When trees are cut for construction lumber, any of the wood that is to be used outside in the elements must be pressure treated. Without this special anti-corrosive treatment, wood will rot and will be consumed by insects and other animals.
How is Wood Pressure Treated?
To pressure treat wood, lumber is placed into a pressure tank and sealed. Air is then extracted from the wood in a vacuum process, and a chemical solution is added. This solution – made up of copper, chromium, and arsenic – penetrates deep into the wood under pressure in the tank. Each chemical performs its own duty in stopping decay. Copper is a fungicide, chromium is a bactericide, and arsenic is an insecticide. When treated properly, this process should keep wood safe from decay for many years.
Is It Possible for Wood Decking to Rot?
While the pressure treatment process generally works well, it is not effective 100% of the time. There are a few factors that could cause even fairly new pressure treated wood to rot. Let’s explore…
There are occasions when the chemicals used in the treatment process are defective. Because each chemical performs a specific function, if one or more are defective, rot can begin to occur. Or, if the chemical cocktail was not properly mixed, the solution could also be defective.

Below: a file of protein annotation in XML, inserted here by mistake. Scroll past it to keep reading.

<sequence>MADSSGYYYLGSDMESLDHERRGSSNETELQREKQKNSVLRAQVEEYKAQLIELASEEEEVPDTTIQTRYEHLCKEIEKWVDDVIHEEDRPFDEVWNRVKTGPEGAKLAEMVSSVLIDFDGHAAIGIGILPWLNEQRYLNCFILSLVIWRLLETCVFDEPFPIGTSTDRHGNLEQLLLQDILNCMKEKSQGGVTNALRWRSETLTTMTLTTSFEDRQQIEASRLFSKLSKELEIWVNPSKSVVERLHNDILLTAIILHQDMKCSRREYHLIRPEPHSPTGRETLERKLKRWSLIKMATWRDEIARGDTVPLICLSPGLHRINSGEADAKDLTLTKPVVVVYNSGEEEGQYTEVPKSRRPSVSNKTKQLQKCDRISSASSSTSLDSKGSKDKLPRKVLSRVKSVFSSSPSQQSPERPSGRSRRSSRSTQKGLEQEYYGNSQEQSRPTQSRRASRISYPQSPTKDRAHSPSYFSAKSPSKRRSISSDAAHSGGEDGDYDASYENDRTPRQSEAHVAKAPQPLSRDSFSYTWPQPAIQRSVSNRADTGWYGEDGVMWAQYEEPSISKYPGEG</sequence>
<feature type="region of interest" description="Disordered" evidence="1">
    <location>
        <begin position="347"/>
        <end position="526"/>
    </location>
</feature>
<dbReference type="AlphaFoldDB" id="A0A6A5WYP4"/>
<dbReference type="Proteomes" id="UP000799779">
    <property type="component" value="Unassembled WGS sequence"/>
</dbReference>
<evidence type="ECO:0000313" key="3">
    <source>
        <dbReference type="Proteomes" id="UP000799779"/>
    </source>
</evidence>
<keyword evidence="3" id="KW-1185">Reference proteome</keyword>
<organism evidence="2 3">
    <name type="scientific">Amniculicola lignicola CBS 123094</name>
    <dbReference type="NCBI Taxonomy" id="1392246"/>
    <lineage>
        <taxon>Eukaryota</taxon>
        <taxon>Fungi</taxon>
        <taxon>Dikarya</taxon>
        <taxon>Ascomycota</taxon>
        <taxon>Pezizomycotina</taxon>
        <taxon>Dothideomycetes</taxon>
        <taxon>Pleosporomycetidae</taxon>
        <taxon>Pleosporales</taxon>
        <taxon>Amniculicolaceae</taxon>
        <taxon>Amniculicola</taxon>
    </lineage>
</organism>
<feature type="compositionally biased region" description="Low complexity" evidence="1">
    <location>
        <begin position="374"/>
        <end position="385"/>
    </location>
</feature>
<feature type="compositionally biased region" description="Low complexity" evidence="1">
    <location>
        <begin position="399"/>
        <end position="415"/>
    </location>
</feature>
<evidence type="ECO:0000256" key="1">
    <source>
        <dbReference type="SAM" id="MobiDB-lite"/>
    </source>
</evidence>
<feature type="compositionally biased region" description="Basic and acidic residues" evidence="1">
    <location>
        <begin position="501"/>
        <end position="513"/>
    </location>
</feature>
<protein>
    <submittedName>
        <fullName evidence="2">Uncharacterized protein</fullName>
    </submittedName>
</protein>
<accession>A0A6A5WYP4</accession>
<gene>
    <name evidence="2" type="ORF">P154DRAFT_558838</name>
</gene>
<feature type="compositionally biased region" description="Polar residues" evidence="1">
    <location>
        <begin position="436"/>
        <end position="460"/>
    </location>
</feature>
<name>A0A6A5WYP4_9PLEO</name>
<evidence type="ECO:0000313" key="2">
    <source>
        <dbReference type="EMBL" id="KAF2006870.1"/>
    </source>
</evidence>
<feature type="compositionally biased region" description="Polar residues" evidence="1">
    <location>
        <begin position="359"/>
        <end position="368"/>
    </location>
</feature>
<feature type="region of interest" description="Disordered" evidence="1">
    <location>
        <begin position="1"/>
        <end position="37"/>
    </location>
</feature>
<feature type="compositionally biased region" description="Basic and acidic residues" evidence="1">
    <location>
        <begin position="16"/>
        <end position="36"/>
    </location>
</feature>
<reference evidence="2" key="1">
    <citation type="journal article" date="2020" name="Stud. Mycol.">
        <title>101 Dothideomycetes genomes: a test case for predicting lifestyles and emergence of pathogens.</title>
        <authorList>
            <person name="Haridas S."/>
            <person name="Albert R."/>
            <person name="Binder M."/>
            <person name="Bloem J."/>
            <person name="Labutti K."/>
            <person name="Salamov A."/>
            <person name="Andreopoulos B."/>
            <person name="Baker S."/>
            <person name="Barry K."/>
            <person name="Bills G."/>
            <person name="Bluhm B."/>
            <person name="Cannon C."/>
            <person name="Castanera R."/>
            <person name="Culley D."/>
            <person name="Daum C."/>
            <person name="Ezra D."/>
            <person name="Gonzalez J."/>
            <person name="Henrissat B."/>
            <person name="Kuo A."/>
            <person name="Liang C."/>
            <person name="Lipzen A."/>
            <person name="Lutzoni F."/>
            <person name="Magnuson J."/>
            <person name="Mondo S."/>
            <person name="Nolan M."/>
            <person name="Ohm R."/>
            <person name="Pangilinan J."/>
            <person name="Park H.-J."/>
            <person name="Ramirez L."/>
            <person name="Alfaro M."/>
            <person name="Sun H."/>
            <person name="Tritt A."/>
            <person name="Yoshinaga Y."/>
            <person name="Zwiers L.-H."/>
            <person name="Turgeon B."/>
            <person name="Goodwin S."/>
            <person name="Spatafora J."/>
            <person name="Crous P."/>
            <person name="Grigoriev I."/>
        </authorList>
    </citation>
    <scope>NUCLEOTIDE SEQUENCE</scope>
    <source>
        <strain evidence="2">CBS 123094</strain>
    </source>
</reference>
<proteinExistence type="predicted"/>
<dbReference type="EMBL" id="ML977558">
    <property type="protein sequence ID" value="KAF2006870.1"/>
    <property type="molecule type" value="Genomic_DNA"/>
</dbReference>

During the treatment process, wood is put under pressure so that the chemicals penetrate the wood completely. At the treatment plant, if a pressure gauge malfunctions, it is possible that the tank does not reach maximum pressure. If this happens, the wood may not fully absorb the chemicals.
Cracks Leading to the Inner Portions of Wood
It is not uncommon for pressure treated wood to develop cracks. In the construction process, holes must be drilled to attach the wood to its foundation. In warm weather wood expands, and in cold weather it contracts. This, along with foot traffic on decks, creates constant back-and-forth pressure on screws and nails. Over time, cracks can develop, allowing moisture to seep into the wood. If the chemicals deep within the wood are not present, or are scarcely present, this moisture can begin to rot the wood.
How Can I Tell if My Deck is Rotting?
Cracks and wood rot do not always go hand-in-hand. While you need to keep an eye on cracks, if the wood was properly treated, having cracks doesn’t always lead to rot. However, if you notice wood that is splintering, or is soft when you press on it, you might be experiencing rot. It is best to have a professional take a look and determine whether replacement is necessary.
What Do I Do if I See Rotting on My Deck?
If you do see signs of rot, it is recommended that the damaged wood be replaced as soon as possible. Chances are that it’s not your entire deck that is effected. Replacing the boards that do show signs of rot will help your deck last longer.
With proper care, your pressure treated wood deck should last between 10 and 30 years. However, this life span is only possible when conditions are not extreme, and when you clean and seal your deck regularly. Decks left unsealed will have a shorter life span.